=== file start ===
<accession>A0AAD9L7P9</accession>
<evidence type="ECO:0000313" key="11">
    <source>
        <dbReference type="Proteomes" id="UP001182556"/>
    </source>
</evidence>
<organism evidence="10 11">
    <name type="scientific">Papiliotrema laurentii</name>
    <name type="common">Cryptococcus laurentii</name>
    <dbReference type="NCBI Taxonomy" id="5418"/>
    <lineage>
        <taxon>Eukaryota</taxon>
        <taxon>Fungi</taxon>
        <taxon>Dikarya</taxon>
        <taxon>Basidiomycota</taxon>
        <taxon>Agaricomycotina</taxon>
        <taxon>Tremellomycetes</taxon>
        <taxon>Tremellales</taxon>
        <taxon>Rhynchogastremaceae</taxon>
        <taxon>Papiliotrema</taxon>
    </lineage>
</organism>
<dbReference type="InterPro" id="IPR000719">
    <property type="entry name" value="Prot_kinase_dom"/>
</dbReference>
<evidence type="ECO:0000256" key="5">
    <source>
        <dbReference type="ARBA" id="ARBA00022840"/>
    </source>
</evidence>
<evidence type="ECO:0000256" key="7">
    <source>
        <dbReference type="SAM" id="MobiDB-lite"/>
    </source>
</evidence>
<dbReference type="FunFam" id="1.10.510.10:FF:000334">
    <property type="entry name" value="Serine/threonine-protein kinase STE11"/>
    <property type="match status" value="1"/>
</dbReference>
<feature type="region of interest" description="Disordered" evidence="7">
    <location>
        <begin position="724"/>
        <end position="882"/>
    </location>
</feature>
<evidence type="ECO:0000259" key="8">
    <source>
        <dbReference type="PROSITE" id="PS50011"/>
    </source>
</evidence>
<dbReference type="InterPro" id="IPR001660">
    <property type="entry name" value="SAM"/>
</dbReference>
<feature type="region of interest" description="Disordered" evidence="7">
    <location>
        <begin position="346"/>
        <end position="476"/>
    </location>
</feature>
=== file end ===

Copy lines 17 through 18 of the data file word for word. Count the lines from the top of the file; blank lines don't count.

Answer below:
        <taxon>Tremellomycetes</taxon>
        <taxon>Tremellales</taxon>